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Tuesday, October 21, 2014
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Published: Sunday, 12/29/2013

A mystery is solved, an angel is thanked

BY MARY ALICE POWELL
BLADE COLUMNIST
Mary Alice Powell. Mary Alice Powell.
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Now I know who was responsible for returning my purse that frightening day Oct. 7.

She is Cori Bressler Justus of Toledo.

Ironically Cori and I both wrote about the incident; she on Facebook and me for my Blade Sunday column on Oct. 17. At the time it was my only way to thank a stranger for taking the time and energy and for caring enough to take the purse I had carelessly left in a shopping cart in the Meijer parking lot in Maumee to the customer service desk inside.

The headline “Offering Thanks To A Stranger” caught the attention of Cori’s neighbor, Kim Dilloway, who had read the Facebook account. She connected Cori’s admission to the column and gave it to her.

Kim recalled Cori’s response after she read it. “She called me crying,” Kim said.

On Facebook, Cori wrote, “I had no plans on stopping at Meijer, but guess God needed me to be there to find someone’s purse and hand it in. I didn’t even buy anything. I’ve left mine somewhere before and it was returned. Now I got the chance to repay the favor to someone else.”

Through emails and a telephone conversation I have been able to thank Cori and to learn that returning my big brown bag is typical for an exceptionally fine young mother who practices what she believes: “If it isn’t yours, don’t keep it.”

She simply says, “Nothing too small not to return. The other day we found a magic wand in a parking lot and returned it. You never know how important that may be to someone. It may have been part of a child’s costume.”

Cori is familiar with children’s costumes. Her daughter, 6-year-old Olivia, takes dance lessons. In fact, she was waiting for Olivia to take her lesson when she stopped at Meijer. She explained that she was walking into the store when she saw me drive away after leaving the purse in the cart.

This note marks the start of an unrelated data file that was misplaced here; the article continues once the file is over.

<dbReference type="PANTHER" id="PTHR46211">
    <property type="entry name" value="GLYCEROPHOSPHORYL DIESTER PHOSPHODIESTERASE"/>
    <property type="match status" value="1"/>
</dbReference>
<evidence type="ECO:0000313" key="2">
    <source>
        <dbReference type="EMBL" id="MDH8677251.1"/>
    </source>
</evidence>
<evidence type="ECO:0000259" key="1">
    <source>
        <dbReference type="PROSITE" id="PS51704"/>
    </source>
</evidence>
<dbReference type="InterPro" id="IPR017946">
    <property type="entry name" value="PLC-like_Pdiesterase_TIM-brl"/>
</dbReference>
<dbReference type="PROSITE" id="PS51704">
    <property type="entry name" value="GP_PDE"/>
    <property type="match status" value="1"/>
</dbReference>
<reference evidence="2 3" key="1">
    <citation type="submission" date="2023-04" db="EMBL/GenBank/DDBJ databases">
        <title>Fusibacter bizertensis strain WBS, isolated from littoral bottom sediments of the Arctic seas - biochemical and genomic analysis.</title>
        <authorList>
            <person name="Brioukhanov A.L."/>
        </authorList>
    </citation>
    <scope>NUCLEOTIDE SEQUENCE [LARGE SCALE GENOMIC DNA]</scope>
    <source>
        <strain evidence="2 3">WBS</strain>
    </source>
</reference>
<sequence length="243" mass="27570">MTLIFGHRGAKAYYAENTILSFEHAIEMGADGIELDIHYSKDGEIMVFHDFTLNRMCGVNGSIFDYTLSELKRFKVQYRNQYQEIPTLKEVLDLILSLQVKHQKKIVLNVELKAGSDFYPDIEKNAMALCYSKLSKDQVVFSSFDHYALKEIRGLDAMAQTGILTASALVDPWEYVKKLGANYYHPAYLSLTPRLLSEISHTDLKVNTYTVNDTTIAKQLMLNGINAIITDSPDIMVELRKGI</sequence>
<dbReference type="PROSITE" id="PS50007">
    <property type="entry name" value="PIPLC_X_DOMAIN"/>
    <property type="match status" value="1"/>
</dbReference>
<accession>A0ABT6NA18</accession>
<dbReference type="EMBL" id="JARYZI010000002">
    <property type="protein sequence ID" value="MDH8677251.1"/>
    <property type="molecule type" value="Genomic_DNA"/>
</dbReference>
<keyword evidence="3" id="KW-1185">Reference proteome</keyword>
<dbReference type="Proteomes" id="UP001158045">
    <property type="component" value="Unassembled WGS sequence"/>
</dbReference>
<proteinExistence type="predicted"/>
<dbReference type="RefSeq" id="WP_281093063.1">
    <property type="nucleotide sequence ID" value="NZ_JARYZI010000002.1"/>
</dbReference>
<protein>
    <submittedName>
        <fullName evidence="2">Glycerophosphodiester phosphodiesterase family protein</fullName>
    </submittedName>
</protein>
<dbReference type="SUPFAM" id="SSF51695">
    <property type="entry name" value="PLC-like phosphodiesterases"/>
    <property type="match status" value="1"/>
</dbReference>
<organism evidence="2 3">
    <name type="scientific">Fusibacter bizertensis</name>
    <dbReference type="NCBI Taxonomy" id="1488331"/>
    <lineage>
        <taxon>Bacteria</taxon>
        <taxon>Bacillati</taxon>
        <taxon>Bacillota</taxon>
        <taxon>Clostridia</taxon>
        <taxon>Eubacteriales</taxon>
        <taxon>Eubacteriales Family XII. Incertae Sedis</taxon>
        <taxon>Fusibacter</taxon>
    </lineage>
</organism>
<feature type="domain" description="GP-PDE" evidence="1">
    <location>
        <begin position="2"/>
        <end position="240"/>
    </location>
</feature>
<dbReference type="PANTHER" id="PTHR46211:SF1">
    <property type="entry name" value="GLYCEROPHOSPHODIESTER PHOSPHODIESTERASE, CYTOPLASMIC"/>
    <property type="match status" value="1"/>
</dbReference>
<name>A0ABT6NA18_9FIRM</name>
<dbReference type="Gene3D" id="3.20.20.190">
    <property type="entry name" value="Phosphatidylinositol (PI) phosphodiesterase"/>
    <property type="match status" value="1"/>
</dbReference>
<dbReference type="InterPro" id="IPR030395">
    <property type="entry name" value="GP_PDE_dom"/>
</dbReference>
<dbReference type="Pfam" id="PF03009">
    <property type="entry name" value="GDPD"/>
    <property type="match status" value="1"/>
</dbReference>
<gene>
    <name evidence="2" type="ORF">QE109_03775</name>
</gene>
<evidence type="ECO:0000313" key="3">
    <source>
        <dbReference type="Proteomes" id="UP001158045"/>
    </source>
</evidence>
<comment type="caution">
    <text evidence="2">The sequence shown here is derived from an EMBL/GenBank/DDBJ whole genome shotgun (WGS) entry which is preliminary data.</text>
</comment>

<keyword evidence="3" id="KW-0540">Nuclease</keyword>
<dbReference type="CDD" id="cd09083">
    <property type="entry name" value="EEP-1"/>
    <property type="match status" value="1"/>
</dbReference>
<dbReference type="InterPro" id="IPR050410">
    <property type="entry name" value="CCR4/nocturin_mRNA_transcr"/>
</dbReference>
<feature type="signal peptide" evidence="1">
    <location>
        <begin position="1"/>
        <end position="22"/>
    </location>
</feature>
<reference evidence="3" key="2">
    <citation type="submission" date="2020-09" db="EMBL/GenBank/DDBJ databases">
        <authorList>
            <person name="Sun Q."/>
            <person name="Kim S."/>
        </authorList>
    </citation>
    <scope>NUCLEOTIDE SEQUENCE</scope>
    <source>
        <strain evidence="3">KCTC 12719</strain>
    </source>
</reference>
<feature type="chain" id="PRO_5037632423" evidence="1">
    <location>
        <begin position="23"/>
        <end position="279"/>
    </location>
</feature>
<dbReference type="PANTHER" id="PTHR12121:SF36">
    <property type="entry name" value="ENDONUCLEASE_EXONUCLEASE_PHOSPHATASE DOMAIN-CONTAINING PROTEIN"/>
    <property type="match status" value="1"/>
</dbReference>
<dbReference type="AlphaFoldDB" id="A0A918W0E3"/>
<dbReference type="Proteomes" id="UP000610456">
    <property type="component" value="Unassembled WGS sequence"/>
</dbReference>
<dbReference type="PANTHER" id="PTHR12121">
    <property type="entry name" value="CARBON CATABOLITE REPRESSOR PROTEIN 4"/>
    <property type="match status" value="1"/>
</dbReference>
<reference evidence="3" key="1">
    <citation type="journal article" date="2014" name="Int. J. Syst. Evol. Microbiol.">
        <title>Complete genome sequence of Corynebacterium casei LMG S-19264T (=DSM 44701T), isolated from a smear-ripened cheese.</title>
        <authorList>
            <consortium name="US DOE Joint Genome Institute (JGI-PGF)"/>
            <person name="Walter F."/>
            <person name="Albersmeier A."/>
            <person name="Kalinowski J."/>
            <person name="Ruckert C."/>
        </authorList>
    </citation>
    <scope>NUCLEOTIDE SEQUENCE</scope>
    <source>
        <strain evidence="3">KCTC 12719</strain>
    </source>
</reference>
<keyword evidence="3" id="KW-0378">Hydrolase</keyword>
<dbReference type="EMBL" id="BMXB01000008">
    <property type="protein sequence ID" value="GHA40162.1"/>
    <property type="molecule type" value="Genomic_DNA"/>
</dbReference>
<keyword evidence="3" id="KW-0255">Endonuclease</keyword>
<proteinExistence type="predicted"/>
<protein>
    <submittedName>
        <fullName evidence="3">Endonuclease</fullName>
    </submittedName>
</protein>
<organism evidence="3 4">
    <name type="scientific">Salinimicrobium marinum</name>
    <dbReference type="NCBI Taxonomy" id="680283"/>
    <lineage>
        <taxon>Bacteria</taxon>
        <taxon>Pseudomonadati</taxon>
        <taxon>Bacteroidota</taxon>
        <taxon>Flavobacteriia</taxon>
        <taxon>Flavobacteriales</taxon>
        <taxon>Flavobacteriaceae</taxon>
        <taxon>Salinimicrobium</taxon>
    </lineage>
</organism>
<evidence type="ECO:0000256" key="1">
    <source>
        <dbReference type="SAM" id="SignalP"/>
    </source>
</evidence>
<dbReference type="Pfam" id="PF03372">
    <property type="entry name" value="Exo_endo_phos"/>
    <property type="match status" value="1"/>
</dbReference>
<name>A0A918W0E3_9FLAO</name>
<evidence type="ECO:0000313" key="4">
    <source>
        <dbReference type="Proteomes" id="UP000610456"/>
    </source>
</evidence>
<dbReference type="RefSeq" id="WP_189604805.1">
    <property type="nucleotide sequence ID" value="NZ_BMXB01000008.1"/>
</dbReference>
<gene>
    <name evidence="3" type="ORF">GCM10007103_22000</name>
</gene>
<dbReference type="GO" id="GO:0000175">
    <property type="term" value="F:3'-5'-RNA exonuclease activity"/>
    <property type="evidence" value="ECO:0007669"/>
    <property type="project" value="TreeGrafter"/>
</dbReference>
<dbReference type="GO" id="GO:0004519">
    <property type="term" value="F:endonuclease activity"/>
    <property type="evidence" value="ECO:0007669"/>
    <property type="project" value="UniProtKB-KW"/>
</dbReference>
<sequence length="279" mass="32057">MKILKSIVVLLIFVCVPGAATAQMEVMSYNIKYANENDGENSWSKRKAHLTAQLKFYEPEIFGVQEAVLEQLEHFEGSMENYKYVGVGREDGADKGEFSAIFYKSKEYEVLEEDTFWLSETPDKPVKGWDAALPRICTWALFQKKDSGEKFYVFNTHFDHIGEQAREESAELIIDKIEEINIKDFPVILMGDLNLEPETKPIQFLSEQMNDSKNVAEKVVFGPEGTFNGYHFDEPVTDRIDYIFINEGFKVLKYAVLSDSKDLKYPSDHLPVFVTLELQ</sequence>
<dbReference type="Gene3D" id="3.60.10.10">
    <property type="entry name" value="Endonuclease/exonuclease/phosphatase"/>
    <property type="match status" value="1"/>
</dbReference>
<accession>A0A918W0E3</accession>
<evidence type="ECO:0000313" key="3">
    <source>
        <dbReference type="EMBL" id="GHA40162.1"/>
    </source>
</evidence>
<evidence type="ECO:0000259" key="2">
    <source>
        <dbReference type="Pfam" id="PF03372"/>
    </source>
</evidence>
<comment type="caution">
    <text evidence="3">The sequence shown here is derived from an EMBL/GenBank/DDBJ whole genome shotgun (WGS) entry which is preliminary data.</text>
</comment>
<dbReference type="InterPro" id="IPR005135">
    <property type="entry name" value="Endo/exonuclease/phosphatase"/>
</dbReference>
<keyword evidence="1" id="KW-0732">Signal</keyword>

“When I took your purse to the counter they asked for my name, but I didn’t have time because I had to get to the dance studio,” she said.

That accounts for me not getting the name, but now I have it and a Christmas card is on the way to the family on Medford Drive in South Toledo.

Thirty-six-year-old Cori remembers her lucky day when she was 16 and her purse was returned.

“I left it on top of the car,” she recalled. “I had just cashed two checks so there was probably about $200 in it. Then an elderly couple called and said that they had my purse.”

In an email Cori explained other incidents that prove her honesty when she finds things.

“Within a month I had returned two paychecks stapled together at Wal-Mart on Glendale Avenue; then a personal check a week or so later at Wal-Mart in Bowling Green, and then a giant purse outside at Meijer.

“I am so glad that you got your purse. I always wonder if people return to retrieve the items I’ve returned.

“It feels good to help others and do the right thing when you so often hear of all the bad things that happen in this area but never about the people who try to restore faith and that there really are people who have a heart and know right from wrong.

“I am leading by example to raise my three kids to be better and to care for anyone they come in contact with. A simple smile or ‘Hi, how are you’ can change the mood or day of anyone you meet."

Christmas Eve was a double celebration for Cori, her husband Joe, and their three children. Olivia was 6 weeks old when Joe and Cori received her as their first adopted child on Christmas Eve in 2007.

Three months later, at Easter, they had the opportunity to adopt 5 and 7-year old boys. Tyson and Reece are 8 and 10 years old.

Cori says she always wanted a large family and has a desire to be just like her wonderful maternal grandmother, who had 12 children. Before the adoptions, she and Joe cared for foster children. The children are the joy of their 12-year-marriage that has had some rough roads including cancer, job loss, and Joe’s brain tumor.

Joe works two jobs so that Cori can be a stay-at-home mom and so Olivia can take dance lessons. His night job is at Kroger and he also works at Red Lobster in Maumee, with a goal of advancing to management.

Mary Alice Powell is a retired Blade food editor. Contact her at: mpowell@theblade.com



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